Two researchers at two universities in the US have identified brain networks related to intelligence. Rex Jung of the University of New Mexico and Richard Haier of the University of California, Irvine say that the brain network identified by them primarily involves areas in the frontal and the parietal lobes.
The researchers call their theory for the neural basis of intelligence 'Parieto-Frontal Integration Theory' (P-FIT). Reported in the online edition of the journal Behaviour and Brain Sciences, it includes peer commentary from 19 researchers.
"Recent neuroscience studies suggest that intelligence is related to how well information travels throughout the brain," said Haier, a professor of psychology in the School of Medicine and longtime human intelligence researcher.
"Our review of imaging studies identifies the stations along the routes intelligent information processing takes. Once we know where the stations are, we can study how they relate to intelligence," he added.
The researchers have based their theory on a review of 37 imaging studies, which suggests that some of the brain areas related to intelligence are the same areas that are related to attention and memory, and to more complex functions like language.
Haier and Jung say that this possible integration of cognitive functions suggests that intelligence levels may be based on how efficient the frontal-parietal networks process information. Although there is still discussion about how to define and measure intelligence, Haier and Jung found surprising consistency in the studies they reviewed despite the fact the studies represented a variety of approaches.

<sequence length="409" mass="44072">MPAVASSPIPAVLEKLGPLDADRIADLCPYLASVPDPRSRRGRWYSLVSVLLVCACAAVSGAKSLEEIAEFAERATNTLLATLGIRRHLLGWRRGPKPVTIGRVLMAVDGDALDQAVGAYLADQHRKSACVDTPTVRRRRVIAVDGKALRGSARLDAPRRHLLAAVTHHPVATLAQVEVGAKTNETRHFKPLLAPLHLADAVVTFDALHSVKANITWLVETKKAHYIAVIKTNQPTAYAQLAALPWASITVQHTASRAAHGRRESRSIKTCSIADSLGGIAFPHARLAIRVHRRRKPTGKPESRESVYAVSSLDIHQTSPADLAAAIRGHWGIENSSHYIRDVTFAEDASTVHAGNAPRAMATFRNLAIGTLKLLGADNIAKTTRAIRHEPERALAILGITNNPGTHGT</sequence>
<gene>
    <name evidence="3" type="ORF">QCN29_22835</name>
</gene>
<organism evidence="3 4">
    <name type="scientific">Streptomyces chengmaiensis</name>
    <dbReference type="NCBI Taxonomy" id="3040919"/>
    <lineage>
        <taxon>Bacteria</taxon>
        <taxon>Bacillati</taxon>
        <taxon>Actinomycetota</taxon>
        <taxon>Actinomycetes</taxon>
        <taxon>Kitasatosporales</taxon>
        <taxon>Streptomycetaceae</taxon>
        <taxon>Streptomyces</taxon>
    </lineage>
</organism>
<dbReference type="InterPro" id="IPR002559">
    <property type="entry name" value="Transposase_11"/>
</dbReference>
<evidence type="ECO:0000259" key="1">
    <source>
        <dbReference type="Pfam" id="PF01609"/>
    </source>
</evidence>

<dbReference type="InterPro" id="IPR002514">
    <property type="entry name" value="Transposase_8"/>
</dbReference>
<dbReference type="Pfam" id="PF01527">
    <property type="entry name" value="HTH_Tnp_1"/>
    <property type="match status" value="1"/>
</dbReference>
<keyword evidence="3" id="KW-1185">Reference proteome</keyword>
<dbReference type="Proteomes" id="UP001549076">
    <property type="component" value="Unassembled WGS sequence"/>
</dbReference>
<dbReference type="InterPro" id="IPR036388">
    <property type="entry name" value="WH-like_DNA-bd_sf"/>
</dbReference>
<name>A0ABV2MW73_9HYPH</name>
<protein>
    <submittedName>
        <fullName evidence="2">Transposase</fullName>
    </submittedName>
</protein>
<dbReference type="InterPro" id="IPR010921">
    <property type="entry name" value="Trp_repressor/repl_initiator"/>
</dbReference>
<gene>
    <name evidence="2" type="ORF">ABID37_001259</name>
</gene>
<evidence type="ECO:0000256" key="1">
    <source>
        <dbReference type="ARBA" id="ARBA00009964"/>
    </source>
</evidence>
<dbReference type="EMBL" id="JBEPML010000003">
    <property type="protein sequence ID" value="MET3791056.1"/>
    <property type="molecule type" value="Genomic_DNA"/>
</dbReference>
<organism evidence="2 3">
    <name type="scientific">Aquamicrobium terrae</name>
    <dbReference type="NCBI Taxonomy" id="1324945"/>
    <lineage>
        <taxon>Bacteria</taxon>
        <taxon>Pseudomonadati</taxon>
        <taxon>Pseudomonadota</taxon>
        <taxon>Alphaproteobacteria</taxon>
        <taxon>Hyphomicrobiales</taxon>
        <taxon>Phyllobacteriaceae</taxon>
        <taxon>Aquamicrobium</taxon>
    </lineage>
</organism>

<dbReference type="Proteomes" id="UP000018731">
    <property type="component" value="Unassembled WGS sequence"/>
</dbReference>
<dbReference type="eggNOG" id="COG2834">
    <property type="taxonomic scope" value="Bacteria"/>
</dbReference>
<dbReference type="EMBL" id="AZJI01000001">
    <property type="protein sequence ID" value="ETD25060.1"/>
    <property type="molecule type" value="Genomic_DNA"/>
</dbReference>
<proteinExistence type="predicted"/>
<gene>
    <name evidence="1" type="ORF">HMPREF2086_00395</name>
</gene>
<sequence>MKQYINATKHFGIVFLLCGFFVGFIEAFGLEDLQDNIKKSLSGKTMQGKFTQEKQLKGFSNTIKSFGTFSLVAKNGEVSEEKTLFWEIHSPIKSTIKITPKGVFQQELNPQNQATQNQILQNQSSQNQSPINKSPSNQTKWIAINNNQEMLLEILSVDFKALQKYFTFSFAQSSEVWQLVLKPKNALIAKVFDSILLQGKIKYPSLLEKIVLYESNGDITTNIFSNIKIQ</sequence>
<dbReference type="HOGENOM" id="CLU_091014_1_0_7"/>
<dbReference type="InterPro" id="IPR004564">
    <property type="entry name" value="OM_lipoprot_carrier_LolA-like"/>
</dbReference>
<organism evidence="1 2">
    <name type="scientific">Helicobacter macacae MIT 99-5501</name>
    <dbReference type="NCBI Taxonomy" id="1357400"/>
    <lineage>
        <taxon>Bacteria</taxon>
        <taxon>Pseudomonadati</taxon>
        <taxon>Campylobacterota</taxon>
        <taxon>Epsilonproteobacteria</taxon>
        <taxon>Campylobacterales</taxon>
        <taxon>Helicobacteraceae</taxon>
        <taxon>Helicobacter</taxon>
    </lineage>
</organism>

"The Jung & Haier P-FIT model shows how far we have progressed toward understanding the biological basis of intelligence. Twenty-five years ago researchers in the field were engaged in an unedifying discussion of the relation between skull sizes and intelligence test scores," University of Washington psychologist Earl Hunt writes in his peer commentary.
"By taking advantage of the huge advances in measurement of the brain that have occurred in the past quarter century, (Jung and Haier) can take the far more sophisticated view that individual differences in intelligence depend, in part, upon individual differences in specific areas of the brain and in the connections between them," he adds.
In a 2004 study, Jung and Haier found that regions related to general intelligence are located throughout the brain, and that a single "intelligence centre", such as the frontal lobe, was unlikely.
In a 2005 study, they found that while there are essentially no disparities in general intelligence between the sexes, women have more white matter and men more gray matter related to intelligence test scores. The finding suggested that no single neuroanatomical structure determined general intelligence, and that different types of brain designs could produce equivalent intellectual performance.
"Genetic research has demonstrated that intelligence levels can be inherited, and since genes work through biology, there must be a biological basis for intelligence. We have a long way to go before we understand the details, but our P-FIT model provides a framework for testing new hypotheses in future experiments," Haier said.